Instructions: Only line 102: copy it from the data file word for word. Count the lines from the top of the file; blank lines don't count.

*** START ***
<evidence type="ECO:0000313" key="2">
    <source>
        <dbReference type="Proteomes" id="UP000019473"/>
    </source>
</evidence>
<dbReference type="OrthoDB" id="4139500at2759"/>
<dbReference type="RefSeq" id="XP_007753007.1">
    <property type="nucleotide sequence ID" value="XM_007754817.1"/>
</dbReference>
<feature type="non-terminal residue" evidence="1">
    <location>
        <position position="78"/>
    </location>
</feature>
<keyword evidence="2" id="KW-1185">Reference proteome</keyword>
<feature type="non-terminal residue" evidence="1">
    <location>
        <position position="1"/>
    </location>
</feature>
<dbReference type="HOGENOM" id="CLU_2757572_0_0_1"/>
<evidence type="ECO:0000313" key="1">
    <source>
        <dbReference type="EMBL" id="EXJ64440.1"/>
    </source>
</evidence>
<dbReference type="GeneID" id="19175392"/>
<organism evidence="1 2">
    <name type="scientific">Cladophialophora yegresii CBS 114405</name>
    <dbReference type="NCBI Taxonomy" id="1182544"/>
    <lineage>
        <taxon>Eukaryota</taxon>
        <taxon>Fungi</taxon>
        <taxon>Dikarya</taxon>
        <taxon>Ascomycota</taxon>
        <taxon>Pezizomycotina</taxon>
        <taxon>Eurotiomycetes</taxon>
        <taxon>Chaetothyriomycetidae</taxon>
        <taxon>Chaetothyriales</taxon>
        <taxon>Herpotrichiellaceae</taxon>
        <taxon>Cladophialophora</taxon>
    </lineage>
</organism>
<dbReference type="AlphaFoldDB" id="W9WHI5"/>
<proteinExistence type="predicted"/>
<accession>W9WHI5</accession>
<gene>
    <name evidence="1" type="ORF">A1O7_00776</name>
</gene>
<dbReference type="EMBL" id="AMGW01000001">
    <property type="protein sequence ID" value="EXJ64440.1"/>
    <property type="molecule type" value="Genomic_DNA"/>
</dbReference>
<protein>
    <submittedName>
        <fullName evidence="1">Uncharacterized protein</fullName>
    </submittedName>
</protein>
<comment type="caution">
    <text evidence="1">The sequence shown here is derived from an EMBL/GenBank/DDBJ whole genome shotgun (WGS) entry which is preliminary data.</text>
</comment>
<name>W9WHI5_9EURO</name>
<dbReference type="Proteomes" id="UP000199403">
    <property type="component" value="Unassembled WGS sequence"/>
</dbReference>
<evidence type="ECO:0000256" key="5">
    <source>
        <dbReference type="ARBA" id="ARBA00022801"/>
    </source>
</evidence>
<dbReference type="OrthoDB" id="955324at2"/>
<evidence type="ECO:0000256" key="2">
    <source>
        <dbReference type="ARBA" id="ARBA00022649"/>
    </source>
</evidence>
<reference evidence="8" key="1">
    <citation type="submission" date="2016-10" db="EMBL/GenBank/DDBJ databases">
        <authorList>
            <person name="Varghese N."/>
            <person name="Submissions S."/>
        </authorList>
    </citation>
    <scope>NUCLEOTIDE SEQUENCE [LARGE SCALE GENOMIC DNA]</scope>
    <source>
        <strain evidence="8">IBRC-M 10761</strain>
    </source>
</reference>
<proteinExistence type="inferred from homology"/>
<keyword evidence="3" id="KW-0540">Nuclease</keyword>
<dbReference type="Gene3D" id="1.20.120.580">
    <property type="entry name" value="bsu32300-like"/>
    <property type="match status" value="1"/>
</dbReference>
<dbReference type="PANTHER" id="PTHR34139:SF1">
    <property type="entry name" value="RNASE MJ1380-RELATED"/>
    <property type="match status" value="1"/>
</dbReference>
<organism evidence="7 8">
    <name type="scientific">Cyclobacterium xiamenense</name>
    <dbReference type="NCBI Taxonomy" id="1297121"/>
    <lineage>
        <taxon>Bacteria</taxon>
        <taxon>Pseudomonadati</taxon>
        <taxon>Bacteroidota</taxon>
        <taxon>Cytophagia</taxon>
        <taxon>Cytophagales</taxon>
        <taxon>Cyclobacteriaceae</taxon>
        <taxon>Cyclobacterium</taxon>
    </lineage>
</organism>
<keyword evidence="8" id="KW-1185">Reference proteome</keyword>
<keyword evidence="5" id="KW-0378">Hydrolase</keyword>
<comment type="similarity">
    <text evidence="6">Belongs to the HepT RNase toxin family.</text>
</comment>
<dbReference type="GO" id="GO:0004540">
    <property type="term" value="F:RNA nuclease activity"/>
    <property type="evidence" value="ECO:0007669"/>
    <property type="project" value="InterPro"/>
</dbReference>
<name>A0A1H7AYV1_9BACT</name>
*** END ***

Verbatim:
    <lineage>